‘I played for Bill Belichick for four years,’ Evans said. ‘Do you think it was an easy job giving good interviews and good speeches?’
Evans called Belichick ‘the funniest guy I’ve ever been around in my life,’ adding that Belichick probably enjoyed Wes Welker‘s foot comments prior the Patriots’ playoff game against the Jets last season.
‘Inside, Bill Belichick thought that was hilarious,’ Evans said, adding: ‘But Bill also knows the ground that he runs his teams on, and there is no going back on what he says, and there is no going against what he says.’
|08.26.11 at 8:33 am ET|
Patriots defensive back Devin McCourty joined the Dennis & Callahan show Friday morning as the Patriots prepare for Saturday night’s preseason game against the Lions in Detroit. To hear the interview, go to the Dennis & Callahan audio on demand page.
“They’re explosive,” McCourty said of the Lions. “When you watch their offense, they have a bunch of guys that are making plays.”
Pressed about if he knows how much he’ll be playing Saturday, McCourty insisted that Bill Belichick does not share that information with his troops. “You never really know how much you’re going to play,” McCourty said, adding: “However long coach Belichick tells me to be out there, I’ll be out there.”
The second-year player also said he doesn’t have any mental letdowns in the preseason.
“I prepare just like it’s a regular game,” he said. “Once you go out there, there’s really no different feeling. You still have the fans in the crowd. You still have all the players preparing. It’s not like you wear a different jersey in the preseason. You come out there and the only thing that is different is it doesn’t count, but it has the same feeling as [regular-season] game time.”
|08.25.11 at 10:48 pm ET|
Every year we see a few rookies who look so good we want to draft them based on potential or upside alone. We see the explosiveness and the big-play ability and we assume the coaches will see it too. The 2011 season is no different.
We have a long list of rookies and other young players whom we think should get a chance right away. We understand the delays for the most part; running backs need to learn protections and receivers need to refine their routes. Quarterbacks need to digest a new offense and adjust to the speed of the NFL game. Still, sometimes we end up scratching our heads when teams bring game-ready players along slowly. Having a realistic approach to drafting these players will help you to avoid the pitfall of reaching too soon. Nobody wants to get stuck waiting for a player they had ticketed for a major role.
For the record, there are two game-ready rookies we are buying into from the get-go. They are RB Mark Ingram of the Saints and WR Julio Jones of the Falcons. We expect to see immediate returns as these players have established roles on teams that are well-equipped to take advantage of their skills. Jones has a solid guy to work with in Matt Ryan, and Ingram is a great fit for the Saints and should be their starter (or at least their co-starter) with Pierre Thomas. These players landed in nearly perfect situations. Now for the less lucky. Here’s where the waiting game comes in.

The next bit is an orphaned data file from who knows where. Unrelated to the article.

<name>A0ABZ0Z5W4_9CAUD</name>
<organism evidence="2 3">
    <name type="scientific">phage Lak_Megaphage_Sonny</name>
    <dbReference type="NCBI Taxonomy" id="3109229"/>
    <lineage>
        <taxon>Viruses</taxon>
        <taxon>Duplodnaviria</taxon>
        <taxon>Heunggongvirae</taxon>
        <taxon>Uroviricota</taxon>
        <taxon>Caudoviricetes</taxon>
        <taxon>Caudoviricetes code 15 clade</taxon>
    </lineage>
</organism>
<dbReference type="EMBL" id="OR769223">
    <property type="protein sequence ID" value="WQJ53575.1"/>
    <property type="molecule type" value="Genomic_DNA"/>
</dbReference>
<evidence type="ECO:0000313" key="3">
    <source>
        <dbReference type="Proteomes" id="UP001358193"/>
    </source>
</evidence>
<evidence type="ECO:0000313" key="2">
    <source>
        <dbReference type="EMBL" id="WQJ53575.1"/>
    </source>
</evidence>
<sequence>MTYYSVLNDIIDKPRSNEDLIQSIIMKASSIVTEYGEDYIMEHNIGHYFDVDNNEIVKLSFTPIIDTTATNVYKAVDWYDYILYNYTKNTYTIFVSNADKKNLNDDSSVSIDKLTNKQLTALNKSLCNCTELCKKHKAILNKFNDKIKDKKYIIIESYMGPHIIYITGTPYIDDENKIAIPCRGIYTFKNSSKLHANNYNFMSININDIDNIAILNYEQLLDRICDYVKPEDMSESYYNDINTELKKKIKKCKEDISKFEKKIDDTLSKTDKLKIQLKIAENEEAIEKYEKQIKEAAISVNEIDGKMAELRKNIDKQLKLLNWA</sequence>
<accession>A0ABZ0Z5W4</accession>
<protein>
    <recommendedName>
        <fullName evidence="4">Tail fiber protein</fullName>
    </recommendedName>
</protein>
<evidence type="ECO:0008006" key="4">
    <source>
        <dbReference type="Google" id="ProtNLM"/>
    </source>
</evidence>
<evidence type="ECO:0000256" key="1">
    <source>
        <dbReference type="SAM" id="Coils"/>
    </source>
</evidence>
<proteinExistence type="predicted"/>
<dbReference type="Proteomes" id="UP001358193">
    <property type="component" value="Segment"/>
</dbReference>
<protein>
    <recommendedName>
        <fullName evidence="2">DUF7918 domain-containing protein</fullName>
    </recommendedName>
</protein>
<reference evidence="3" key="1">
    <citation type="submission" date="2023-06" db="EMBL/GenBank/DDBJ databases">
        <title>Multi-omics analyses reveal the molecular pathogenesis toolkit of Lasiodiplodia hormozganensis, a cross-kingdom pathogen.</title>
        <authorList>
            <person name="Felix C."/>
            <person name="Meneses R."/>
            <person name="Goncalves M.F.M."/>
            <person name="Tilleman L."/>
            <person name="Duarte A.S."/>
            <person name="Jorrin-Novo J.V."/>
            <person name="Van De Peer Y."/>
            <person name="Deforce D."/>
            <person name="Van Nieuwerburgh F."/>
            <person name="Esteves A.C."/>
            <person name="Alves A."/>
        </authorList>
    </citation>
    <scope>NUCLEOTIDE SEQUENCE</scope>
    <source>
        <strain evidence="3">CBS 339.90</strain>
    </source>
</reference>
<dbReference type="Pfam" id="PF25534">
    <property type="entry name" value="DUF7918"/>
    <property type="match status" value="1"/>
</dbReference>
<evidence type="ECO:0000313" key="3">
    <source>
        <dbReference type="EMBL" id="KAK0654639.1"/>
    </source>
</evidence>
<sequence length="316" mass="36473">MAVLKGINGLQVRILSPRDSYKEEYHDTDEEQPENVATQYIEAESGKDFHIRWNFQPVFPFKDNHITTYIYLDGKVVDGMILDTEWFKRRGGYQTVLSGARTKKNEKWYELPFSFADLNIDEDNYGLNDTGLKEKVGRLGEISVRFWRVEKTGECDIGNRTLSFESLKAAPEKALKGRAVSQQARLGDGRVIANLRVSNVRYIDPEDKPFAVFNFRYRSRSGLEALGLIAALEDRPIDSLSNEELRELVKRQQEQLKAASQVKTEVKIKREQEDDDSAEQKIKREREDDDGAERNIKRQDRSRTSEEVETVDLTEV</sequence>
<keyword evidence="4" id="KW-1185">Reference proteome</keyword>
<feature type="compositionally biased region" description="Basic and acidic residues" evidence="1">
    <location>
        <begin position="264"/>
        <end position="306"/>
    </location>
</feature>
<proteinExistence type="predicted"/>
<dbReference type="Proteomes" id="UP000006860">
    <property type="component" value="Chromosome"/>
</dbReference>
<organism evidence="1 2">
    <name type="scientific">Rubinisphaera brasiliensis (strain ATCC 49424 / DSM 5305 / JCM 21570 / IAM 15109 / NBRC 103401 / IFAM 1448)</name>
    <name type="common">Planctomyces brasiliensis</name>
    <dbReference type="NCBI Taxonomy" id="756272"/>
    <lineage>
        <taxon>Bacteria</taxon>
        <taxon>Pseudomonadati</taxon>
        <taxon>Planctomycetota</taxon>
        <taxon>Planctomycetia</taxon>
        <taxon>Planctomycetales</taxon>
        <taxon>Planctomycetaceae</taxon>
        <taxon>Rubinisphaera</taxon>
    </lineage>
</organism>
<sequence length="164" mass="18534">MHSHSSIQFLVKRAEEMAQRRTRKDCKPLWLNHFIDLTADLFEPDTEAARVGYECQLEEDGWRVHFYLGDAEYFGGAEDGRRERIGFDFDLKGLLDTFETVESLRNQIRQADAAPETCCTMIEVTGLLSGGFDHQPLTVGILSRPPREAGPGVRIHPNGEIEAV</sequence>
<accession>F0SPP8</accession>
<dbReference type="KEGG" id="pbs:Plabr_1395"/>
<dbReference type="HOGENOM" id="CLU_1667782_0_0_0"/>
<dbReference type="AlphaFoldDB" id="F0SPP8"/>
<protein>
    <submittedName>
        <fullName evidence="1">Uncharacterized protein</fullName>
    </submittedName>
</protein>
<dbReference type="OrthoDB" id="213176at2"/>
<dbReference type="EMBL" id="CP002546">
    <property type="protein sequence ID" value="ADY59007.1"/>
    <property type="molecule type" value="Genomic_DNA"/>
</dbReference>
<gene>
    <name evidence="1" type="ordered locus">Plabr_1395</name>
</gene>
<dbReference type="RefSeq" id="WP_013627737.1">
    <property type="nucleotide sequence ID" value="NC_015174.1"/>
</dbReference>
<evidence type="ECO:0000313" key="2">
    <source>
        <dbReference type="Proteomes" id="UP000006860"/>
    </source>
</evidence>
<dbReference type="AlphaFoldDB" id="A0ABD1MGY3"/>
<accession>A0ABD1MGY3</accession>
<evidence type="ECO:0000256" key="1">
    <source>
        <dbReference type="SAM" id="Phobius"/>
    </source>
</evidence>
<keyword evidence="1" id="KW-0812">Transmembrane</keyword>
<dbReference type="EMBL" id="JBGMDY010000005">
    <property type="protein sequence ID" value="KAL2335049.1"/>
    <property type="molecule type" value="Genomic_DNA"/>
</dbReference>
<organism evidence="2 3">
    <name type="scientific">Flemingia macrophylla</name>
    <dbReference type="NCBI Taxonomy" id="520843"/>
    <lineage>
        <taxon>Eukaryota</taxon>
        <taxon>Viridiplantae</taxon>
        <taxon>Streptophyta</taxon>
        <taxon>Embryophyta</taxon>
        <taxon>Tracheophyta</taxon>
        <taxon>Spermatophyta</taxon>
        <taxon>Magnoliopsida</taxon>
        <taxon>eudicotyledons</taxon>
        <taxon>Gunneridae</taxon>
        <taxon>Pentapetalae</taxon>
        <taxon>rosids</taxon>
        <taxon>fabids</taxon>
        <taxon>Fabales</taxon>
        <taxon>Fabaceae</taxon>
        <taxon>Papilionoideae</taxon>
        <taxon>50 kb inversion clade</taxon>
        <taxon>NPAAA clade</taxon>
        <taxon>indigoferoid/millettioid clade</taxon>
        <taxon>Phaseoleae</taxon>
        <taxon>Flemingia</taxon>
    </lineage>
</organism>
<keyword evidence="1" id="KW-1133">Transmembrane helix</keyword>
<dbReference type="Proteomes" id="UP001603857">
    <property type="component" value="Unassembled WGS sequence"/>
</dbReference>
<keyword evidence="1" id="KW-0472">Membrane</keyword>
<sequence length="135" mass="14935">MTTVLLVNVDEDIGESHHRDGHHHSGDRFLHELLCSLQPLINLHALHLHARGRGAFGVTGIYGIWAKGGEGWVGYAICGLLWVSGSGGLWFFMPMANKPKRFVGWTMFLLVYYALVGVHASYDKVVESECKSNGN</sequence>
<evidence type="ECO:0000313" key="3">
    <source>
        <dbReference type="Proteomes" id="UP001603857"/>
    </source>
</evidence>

Roy Helu, RB, Redskins
We’ve already gushed enough about the Redskins’ rookie, and as much as we want to scream ‘draft him!’, we can’t ignore the actions of the Redskins management and coaches. They added a veteran and he’s atop the depth chart. Making matters worse, the Redskins are not a very good team, which might limit the opportunities for the running backs. We think Helu is still worth a mid-round selection in redraft leagues just for his upside. Immediate returns are not guaranteed.
AJ Green, WR, Bengals
This is an obvious one, but we think Green will be pretty good as soon as his rookie quarterback, Andy Dalton, gets his sea legs. That could take a few weeks, but we see Green as being a nice asset in the second half of the season or sooner. His upside is big enough to consider taking him as your 3rd receiver, but if you do, be prepared and build some depth behind him.
Denarius Moore, WR, Raiders
Moore could yield instant gratification, but this is the Raiders. He may not start right away while they continue to wait for Darrius Heyward-Bey. From what we have seen of this player, he is going to be very good once he gets his chance. If he’s not starting, you can still take him late in larger leagues. In smaller leagues, he is a player to keep tabs on. He has a lot of upside.
Greg Little, WR, Cleveland
Try to ignore Cleveland’s recent history with young receivers. We like this kid for a number of reasons, but there is a lot working against him in the short term. He did not play organized ball in 2010. That he was still selected so high speaks volumes as to his talents, but that time away from the game combined with the lockout, will slow his development. Once he is settled, he is going to be a standout talent in comparison to his teammates. Getting the ball from Colt McCoy‘s hands and into Little’s hands will be this offense’s biggest priority. We see a very solid potential as the season progresses, but an up and down September is to be expected. Read the rest of this entry »